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How will autonomous vehicles affect driver behavior?

Autonomous vehicles are positioned to be a new form of shared space, so how comfortable should we let ourselves get in them?

The year is 2035, you've just spent a night out on the town with your friends, and you're ready to head home. You summon an autonomous vehicle through an app on your wearable, but when it pulls up to the curb, it's completely trashed! How could this happen? What do you do now?

Unfortunately, for users of existing car-sharing programs like Zipcar, this future may look a bit like their present. A 2012 study found that people didn't treat cars they rented with the same respect they would show to cars they owned. As one interviewee in the study said: “You can just beat the hell out of it; it's not your car… So if I destroy the suspension, so be it! Somebody will fix it. Not me." Others admitted to stealing objects left in the cars by previous renters, or using them as a space to do things like smoking that they wouldn't do in their own homes or vehicles.

The Good...

Much has already been made about the wide range of activities that autonomous cars would allow people to do. Instead of sitting behind the wheel, riders could use the space as an extension of their office, getting work done on-the-go. Alternatively, it could be a mobile living room, giving riders the chance to catch up on Netflix or provide a dedicated time to read. Without the necessity for a driver's seat, autonomous vehicles could even function as roving bedrooms. A Japanese car-sharing company recently found out that some of their customers were already using cars for napping, albeit, while staying stationary.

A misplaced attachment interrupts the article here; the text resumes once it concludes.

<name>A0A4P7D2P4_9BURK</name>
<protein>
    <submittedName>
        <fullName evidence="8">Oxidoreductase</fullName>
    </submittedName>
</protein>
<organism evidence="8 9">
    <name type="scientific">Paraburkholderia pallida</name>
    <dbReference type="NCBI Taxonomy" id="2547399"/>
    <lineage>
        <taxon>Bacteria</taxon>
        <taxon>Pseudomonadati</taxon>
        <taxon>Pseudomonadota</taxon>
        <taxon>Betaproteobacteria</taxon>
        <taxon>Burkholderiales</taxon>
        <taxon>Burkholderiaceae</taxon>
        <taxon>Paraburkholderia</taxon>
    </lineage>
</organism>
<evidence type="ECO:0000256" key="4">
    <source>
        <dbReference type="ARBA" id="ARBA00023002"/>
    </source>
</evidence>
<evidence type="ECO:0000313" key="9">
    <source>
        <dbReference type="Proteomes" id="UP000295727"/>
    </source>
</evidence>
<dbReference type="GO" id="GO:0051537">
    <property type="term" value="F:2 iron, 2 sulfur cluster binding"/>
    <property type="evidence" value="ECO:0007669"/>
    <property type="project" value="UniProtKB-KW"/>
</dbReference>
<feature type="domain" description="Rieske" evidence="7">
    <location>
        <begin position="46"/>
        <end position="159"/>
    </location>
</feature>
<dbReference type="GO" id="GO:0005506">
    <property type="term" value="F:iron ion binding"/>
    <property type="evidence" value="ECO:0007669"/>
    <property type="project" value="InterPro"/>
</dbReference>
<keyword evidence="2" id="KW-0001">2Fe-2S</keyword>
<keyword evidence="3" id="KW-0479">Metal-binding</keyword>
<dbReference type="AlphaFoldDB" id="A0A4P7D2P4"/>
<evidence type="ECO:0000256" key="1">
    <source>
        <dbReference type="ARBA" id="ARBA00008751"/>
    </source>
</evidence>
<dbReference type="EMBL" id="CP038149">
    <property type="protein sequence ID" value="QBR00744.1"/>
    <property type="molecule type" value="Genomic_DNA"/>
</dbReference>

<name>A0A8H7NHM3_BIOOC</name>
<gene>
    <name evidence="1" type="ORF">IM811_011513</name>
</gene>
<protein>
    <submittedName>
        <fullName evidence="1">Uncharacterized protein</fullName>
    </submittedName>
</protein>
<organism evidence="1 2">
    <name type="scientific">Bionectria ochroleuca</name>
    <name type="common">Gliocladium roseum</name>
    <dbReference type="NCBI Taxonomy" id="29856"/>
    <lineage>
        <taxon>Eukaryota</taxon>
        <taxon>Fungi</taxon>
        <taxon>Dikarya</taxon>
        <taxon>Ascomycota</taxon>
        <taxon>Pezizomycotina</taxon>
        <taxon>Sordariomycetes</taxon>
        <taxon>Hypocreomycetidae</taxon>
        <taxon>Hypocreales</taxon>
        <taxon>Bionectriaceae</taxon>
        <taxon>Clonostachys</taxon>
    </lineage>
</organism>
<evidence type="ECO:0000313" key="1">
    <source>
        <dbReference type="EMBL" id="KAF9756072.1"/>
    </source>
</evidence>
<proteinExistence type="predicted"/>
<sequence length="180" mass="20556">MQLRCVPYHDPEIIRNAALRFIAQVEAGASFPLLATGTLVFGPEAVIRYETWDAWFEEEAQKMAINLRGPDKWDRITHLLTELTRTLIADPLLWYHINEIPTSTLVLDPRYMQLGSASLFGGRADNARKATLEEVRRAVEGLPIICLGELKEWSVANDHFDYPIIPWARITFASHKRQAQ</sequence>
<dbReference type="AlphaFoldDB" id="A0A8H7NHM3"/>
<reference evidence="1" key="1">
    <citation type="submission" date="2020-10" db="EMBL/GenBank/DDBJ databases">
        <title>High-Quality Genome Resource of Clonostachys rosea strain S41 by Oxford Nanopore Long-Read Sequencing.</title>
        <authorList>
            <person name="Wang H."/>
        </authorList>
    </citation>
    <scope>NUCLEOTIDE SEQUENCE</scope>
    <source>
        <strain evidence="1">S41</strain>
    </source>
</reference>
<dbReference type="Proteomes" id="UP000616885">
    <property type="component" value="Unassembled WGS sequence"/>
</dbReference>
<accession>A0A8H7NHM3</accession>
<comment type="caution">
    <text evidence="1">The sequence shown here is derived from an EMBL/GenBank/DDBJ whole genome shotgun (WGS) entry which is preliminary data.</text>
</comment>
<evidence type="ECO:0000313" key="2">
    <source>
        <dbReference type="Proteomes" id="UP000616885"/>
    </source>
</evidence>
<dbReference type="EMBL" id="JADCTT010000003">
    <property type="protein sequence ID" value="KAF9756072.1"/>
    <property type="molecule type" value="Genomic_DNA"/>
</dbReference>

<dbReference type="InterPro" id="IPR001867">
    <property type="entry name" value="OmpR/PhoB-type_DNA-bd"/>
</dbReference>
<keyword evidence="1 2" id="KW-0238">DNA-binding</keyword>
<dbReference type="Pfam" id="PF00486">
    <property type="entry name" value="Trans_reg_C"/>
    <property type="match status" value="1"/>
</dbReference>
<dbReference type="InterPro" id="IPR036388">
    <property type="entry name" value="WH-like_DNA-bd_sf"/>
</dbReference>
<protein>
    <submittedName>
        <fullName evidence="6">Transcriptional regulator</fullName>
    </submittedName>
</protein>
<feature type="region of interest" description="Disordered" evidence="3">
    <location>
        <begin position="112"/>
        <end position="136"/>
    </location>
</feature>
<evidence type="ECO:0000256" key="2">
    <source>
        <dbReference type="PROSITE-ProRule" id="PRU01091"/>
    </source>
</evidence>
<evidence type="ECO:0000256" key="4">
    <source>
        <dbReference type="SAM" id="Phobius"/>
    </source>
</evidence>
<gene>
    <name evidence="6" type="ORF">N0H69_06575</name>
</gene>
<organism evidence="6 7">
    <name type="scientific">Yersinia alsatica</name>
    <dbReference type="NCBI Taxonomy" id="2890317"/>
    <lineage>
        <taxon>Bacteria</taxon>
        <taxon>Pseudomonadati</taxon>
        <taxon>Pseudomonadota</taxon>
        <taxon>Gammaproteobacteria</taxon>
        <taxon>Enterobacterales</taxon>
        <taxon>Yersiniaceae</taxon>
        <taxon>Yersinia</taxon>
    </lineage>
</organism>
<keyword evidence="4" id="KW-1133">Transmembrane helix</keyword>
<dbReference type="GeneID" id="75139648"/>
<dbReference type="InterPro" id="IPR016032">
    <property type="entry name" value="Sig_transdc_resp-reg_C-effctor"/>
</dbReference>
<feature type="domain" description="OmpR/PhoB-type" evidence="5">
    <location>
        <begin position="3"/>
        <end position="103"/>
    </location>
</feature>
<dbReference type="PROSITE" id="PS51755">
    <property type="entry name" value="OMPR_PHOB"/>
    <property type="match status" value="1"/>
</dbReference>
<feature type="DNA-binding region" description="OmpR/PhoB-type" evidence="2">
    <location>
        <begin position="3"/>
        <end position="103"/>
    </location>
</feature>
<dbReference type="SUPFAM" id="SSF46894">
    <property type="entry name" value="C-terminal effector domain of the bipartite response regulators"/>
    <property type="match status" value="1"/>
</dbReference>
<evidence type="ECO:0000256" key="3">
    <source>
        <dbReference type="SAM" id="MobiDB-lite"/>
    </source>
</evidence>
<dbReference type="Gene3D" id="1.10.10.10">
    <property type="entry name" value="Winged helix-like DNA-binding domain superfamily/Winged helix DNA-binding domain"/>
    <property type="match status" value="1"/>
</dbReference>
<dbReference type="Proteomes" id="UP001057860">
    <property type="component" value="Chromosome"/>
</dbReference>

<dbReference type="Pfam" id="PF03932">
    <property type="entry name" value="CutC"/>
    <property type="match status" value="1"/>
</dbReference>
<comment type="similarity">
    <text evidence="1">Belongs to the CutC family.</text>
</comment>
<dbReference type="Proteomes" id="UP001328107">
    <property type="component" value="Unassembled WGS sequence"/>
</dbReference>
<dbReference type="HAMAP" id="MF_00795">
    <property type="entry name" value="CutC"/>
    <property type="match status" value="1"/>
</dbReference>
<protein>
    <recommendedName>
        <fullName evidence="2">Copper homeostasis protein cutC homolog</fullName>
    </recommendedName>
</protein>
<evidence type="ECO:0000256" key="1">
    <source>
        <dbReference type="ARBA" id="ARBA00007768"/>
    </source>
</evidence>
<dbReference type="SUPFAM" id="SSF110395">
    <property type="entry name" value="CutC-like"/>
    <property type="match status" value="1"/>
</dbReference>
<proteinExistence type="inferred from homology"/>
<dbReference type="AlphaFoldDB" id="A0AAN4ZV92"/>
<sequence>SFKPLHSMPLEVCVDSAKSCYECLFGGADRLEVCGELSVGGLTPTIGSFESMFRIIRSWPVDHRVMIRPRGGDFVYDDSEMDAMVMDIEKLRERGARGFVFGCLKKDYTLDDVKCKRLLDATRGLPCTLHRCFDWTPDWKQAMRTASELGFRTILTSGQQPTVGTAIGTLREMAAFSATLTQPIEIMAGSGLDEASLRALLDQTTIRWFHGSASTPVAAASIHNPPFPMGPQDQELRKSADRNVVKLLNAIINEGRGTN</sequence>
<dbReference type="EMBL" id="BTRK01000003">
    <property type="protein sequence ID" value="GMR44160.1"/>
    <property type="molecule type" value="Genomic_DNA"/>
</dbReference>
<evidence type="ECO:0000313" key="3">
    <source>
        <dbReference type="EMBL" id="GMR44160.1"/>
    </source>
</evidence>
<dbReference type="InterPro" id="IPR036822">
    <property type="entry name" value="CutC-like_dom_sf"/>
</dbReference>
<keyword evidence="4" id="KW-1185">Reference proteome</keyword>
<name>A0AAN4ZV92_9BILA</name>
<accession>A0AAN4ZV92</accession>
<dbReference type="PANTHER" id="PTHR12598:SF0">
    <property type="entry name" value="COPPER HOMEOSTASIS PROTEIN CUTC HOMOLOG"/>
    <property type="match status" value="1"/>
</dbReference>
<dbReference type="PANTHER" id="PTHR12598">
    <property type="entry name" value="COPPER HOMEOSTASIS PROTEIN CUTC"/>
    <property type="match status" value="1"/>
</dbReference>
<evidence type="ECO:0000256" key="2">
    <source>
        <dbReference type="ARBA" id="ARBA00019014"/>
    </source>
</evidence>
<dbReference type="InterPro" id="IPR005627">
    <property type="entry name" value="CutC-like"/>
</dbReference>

Cars occupy a space between public and private: they share our roads and cities, yet offer a personal bubble separate from other people and vehicles. Cars can be anything from a necessary evil - a thing you sit in while in traffic; a physical expression of human freedom – as many teens and new drivers would agree; or a home – for people who prefer to be on the road, or don't have the option.

...the bad, and the ugly

But all of that refers largely to cars that are owned, not borrowed. How we treat autonomous rental cars will be a bit more complex than the golden rule, as everyone's expectations will vary. A rented autonomous car could be compared to a hotel room – a shared space we're invited to treat personally – but considering autonomous cars likely wouldn't be cleaned after every use, that isn't an ideal customer experience.

It may be more helpful to think of a rented autonomous car as a purely public space, comparable to a bus or train car, where people are still generally well-behaved while riding them. But on public transit, while reading a book or talking on a cell phone are generally acceptable activities, blasting music and eating are frowned upon, which seem like unfair blanket restrictions in a car where the space isn't shared as intimately.

There's really no telling how people will use autonomous cars until people start using them. But with all the possibilities that they present, from drastically reducing accidents to cutting the amount of cars on the road, let's hope that they aren't made useless by people behaving badly.

Urban Mobility

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